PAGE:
Warner Music Group Adds Three to Board of Directors

Warner Music Group's busy year continues. The major has elected three new members to its board: Mathias Döpfner, Noreena Hertz and Oliver Slipper. The three will increase the board's chair count to 11, up from 8.

Döpfner brings extensive media experience to the table, serving as editor-in-chief of German newspaper Die Welt and previously working in the same role for Wochenpost and Hamburger Morgenpost.

Hertz is a corporate strategist and author of 'Eyes Wide Open' and 'The Silent Takeover,' as well as an honorary professor at University College London's Centre for the Study of Decision-Making.

Slipper also brings high-level media experience to the table. He is currently the joint CEO of Perform Group PLC, a digital rights business based in London. Perform Group's majority shareholder is also Warner Music Group's owner, Len Blavatnik.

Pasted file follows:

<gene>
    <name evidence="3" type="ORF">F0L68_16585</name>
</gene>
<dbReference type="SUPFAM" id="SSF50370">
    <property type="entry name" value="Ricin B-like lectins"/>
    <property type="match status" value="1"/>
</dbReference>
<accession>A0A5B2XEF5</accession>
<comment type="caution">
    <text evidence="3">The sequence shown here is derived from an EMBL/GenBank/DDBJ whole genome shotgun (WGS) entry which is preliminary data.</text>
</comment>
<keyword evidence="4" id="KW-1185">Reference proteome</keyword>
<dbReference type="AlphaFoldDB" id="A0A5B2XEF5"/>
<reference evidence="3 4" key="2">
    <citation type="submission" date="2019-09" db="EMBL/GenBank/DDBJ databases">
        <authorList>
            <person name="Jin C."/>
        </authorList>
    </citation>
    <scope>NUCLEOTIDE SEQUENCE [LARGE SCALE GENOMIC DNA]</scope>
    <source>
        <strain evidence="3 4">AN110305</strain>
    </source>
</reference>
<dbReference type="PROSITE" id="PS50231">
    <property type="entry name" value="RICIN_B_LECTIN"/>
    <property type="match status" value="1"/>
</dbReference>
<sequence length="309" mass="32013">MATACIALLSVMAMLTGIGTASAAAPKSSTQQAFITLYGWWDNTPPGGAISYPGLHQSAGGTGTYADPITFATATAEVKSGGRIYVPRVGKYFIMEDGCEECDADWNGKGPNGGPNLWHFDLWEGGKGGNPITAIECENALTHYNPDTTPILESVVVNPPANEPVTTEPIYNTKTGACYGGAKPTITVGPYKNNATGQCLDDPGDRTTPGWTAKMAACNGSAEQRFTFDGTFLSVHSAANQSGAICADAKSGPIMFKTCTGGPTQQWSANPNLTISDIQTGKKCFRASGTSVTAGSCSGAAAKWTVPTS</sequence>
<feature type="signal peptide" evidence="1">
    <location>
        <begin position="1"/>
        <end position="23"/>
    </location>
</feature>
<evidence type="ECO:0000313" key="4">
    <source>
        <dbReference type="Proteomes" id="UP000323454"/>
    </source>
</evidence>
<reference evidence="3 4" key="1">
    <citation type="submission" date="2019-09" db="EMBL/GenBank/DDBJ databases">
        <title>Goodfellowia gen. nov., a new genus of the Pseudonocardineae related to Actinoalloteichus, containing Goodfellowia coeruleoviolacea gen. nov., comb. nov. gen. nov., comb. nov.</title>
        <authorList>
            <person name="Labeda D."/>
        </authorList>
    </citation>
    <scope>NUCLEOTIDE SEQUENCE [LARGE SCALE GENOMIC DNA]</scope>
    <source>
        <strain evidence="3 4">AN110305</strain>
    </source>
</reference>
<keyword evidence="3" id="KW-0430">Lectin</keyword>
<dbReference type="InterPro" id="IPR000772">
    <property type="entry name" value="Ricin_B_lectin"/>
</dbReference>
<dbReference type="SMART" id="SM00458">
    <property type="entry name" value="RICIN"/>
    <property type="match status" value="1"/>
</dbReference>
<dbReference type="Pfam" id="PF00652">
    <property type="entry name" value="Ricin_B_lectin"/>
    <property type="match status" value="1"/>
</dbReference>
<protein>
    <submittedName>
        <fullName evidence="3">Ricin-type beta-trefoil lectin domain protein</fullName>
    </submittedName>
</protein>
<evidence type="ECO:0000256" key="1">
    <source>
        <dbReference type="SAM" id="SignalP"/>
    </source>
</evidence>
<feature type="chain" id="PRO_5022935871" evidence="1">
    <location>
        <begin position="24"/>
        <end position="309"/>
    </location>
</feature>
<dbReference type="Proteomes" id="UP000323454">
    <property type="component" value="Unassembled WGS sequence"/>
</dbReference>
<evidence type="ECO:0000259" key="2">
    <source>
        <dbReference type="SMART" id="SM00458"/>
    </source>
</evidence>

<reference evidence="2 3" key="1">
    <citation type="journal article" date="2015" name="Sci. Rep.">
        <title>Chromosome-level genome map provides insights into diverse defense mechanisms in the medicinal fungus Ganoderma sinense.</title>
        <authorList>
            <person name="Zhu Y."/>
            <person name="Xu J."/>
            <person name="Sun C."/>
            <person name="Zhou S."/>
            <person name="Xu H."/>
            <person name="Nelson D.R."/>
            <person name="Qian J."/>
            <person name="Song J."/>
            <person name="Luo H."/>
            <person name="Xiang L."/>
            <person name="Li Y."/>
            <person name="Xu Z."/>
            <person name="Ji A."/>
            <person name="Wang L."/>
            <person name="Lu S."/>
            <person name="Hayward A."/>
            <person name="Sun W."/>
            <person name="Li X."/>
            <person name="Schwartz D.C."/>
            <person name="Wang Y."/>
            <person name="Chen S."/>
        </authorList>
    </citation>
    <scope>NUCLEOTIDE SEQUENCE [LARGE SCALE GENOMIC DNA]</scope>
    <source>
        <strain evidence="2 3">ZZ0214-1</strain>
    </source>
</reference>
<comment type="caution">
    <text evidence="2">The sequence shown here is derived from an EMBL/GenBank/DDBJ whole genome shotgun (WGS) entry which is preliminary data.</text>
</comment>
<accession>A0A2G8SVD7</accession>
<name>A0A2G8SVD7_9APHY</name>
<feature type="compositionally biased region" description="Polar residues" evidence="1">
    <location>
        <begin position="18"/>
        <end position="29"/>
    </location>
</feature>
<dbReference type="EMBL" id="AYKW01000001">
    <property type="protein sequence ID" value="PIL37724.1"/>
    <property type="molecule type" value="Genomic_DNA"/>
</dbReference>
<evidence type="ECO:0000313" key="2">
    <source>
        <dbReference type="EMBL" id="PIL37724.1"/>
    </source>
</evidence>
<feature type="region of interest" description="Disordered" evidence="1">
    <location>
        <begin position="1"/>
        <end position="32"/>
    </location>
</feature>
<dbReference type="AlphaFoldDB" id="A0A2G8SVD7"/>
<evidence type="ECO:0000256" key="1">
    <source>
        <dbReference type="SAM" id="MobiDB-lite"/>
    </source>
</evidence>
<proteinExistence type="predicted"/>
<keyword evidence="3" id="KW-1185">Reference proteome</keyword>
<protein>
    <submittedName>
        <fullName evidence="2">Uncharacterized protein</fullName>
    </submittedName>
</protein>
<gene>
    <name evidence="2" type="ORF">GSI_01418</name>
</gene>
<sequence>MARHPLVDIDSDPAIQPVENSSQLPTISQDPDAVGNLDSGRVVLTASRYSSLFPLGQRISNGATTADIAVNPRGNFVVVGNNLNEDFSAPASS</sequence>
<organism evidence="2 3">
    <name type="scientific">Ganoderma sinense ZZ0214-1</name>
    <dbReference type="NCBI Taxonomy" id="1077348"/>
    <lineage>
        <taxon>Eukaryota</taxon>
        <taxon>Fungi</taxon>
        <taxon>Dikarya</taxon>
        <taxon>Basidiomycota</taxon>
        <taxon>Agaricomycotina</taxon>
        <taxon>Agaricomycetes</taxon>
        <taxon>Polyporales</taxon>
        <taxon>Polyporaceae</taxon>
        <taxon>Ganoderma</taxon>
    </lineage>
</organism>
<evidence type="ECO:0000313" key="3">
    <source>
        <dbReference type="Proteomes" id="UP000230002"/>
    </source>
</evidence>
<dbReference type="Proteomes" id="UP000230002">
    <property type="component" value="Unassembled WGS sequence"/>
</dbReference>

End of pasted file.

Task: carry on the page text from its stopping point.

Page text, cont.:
“Mathias, Noreena, and Oliver are all noted business innovators with unique global perspectives," said Blavatnik in a statement. "Their guidance will help chart our course as the most nimble and artist-friendly music company."


"With their combined rich backgrounds in media, entertainment, and economics, they bring us a wealth of expertise and a range of insight," WMG CEO Steve Cooper said in a statement.

As Cooper and Blavatnik point out, the three new members are expected to bring a more holistic perspective to WMG's board, which is currently staffed with Access and/or WMG insiders, outside of Thomas H. Lee, founder of a successful equity firm that shares his name.

The three join WMG as the company has recently made several substantial moves  -- striking a deal with lost prodigy Prince, tech partnerships, high-level departures, the paring-down of assets following its Parlophone acquisition, and a big move into China, announced earlier this week.

It's not all exciting (or positive) however, as the company deals with its $3.1 billion debt, which it has refinanced three times since Access Industries bought the company in 2011.